Dubbo man speaks out for those without a voice

THE BIG smiles of more than 1000 poor African children left an indelible impression on the life of one Dubbo man.

Dubbo City Community Service Award winner Garry Braithwaite shared his personal journey of volunteering with the Daily Liberal.

Mr Braithwaite said his first community work began in 1997 as a member of the dementia group of 40 people at Lourdes Hospital helping the co-ordinator visiting houses.

The then Macquarie Area Health Service decided to remove 30 aged care beds from the area.

Mr Braithwaite said this would have had "disastrous implications" on the local hospital. He decided to start a petition to prevent the move and over eight weeks he collected 16,000 signatures.

"Part of the last stage of dementia is people losing their voice and I stood up for them as they had no voice to fight with," he said.

The petition was successful as the then state health minister decided the area health service would not remove a single aged care bed.

Mr Braithwaite said what really touched him was his three-week trip to Tanzania in 2007.

With a small group from West Dubbo Rotary he went to serve the School of St Jude.

"It was life-changing to go to a third world country and experience people who are born in the world with nothing, with a smile on their face," he said.

"I never saw a child with a scowl on their face."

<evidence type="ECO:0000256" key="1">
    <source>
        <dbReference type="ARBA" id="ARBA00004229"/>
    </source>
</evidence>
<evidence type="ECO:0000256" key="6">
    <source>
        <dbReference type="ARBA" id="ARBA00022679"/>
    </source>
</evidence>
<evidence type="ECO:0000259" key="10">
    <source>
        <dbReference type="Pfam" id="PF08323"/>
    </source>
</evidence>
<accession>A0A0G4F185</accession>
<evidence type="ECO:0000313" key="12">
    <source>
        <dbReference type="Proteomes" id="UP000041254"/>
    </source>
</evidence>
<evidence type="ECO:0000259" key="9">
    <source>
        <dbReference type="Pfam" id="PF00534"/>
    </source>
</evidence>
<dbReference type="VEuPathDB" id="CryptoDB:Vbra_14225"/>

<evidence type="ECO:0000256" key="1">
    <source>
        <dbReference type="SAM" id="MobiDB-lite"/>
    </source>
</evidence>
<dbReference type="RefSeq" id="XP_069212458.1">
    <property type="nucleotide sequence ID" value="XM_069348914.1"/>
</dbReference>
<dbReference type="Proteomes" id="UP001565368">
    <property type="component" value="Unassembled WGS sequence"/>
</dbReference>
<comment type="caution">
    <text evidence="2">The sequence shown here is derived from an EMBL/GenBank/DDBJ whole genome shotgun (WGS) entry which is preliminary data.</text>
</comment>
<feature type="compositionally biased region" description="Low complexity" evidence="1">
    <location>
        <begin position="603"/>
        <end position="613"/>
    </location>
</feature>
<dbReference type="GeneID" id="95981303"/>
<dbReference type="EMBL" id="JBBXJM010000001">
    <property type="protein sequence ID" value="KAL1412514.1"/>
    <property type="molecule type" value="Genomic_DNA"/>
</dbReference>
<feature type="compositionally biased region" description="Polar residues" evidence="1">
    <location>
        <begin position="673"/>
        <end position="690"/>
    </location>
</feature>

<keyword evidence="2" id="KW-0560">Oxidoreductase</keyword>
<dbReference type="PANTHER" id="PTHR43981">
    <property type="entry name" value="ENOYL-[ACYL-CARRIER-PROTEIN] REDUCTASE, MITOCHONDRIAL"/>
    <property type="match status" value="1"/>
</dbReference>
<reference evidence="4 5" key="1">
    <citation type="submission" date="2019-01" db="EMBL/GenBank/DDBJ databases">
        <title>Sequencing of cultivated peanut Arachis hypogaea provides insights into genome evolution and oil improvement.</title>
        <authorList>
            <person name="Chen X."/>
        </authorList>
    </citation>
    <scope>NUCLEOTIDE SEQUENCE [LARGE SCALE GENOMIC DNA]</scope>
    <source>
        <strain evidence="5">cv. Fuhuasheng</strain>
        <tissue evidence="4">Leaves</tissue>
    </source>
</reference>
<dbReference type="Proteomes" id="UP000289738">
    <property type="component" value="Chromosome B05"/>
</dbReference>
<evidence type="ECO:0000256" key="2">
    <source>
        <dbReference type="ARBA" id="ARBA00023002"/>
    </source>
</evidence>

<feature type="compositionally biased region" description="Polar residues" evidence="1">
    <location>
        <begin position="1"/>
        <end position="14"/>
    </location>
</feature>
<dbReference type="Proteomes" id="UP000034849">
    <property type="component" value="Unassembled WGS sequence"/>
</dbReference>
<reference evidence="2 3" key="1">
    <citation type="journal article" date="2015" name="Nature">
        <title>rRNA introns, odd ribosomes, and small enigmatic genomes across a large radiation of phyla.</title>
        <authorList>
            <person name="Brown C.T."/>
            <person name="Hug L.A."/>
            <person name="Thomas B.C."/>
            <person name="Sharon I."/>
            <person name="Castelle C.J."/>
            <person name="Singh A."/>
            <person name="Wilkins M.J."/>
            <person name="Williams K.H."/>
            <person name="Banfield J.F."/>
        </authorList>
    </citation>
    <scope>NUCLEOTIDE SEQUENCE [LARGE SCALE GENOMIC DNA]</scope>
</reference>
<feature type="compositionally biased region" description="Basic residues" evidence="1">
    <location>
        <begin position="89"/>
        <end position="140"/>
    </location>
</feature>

He said he came back and felt compelled to help the school children who had touched his life.

Mr Braithwaite collected, repaired and sold bicycles and sent the money to the school.

"It was almost $3000 over four years which is a lot of money to Tanzanian students to improve their daily life and education opportunities," he said.

A second trip to Tanzania was in the pipeline for late next year and he encouraged Dubbo residents to join him.

The 78-year-old said he grew up in a simple family home and it was instilled in him to help others in need. He said he also served the community by volunteering at the Vietnam Veterans and Community Men's Shed "repairing lives not just bikes".

"An 86-year-old man came one time and told me he lost his wife fours years ago and he suffers depression," he said.

"Now he loves to come to the men's shed as it provides time to go out for a few hours, it is a relaxing place and we all help each other."

Mr Braithwaite appealed for more members to join the shed.

"It fills the void of a few hours and it is something to look forward to each week," he said.

"Come along and have fun, enjoy a barbecue, drink and help others."

Mr Braithwaite said young people had everything at their fingertips.

There was a great need for the future leaders of the country to go out in the community and experience the joys of serving others.

"There are many frail aged people who could do with someone doing their grocery shopping or taking them to medical appointments," he said.

Mr Braithwaite said the best part of his long years of volunteering were the results of his hard work at the end of the day.

"It is rewarding and it doesn't cost anything," he said.


Tablet - Narrow
Tablet - Wide